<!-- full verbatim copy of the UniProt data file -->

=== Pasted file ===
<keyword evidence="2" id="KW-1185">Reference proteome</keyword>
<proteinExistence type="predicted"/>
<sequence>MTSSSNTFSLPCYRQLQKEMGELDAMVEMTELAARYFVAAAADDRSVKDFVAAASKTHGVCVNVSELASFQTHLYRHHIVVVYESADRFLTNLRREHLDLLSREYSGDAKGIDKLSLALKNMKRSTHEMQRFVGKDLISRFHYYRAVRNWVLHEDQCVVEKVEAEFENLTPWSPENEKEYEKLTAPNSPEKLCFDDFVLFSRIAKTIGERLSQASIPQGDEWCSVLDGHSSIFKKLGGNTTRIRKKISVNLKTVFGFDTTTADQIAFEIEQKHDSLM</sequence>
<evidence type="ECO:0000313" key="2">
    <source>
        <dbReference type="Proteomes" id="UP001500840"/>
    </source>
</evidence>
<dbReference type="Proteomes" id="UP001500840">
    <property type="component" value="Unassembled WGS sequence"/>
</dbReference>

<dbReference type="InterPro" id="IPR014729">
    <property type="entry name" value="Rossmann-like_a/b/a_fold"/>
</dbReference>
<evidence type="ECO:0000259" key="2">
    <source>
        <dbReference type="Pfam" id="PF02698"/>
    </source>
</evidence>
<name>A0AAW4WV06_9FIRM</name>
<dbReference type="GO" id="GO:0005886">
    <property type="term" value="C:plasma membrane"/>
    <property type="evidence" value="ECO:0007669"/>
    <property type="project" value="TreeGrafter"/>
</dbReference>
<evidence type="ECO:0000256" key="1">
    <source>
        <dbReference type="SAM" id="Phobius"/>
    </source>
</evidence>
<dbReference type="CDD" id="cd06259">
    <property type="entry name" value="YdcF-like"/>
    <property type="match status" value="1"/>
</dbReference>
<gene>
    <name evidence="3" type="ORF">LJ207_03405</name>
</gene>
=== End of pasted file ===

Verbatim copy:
<keyword evidence="2" id="KW-1185">Reference proteome</keyword>
<proteinExistence type="predicted"/>
<sequence>MTSSSNTFSLPCYRQLQKEMGELDAMVEMTELAARYFVAAAADDRSVKDFVAAASKTHGVCVNVSELASFQTHLYRHHIVVVYESADRFLTNLRREHLDLLSREYSGDAKGIDKLSLALKNMKRSTHEMQRFVGKDLISRFHYYRAVRNWVLHEDQCVVEKVEAEFENLTPWSPENEKEYEKLTAPNSPEKLCFDDFVLFSRIAKTIGERLSQASIPQGDEWCSVLDGHSSIFKKLGGNTTRIRKKISVNLKTVFGFDTTTADQIAFEIEQKHDSLM</sequence>
<evidence type="ECO:0000313" key="2">
    <source>
        <dbReference type="Proteomes" id="UP001500840"/>
    </source>
</evidence>
<dbReference type="Proteomes" id="UP001500840">
    <property type="component" value="Unassembled WGS sequence"/>
</dbReference>

<dbReference type="InterPro" id="IPR014729">
    <property type="entry name" value="Rossmann-like_a/b/a_fold"/>
</dbReference>
<evidence type="ECO:0000259" key="2">
    <source>
        <dbReference type="Pfam" id="PF02698"/>
    </source>
</evidence>
<name>A0AAW4WV06_9FIRM</name>
<dbReference type="GO" id="GO:0005886">
    <property type="term" value="C:plasma membrane"/>
    <property type="evidence" value="ECO:0007669"/>
    <property type="project" value="TreeGrafter"/>
</dbReference>
<evidence type="ECO:0000256" key="1">
    <source>
        <dbReference type="SAM" id="Phobius"/>
    </source>
</evidence>
<dbReference type="CDD" id="cd06259">
    <property type="entry name" value="YdcF-like"/>
    <property type="match status" value="1"/>
</dbReference>
<gene>
    <name evidence="3" type="ORF">LJ207_03405</name>
</gene>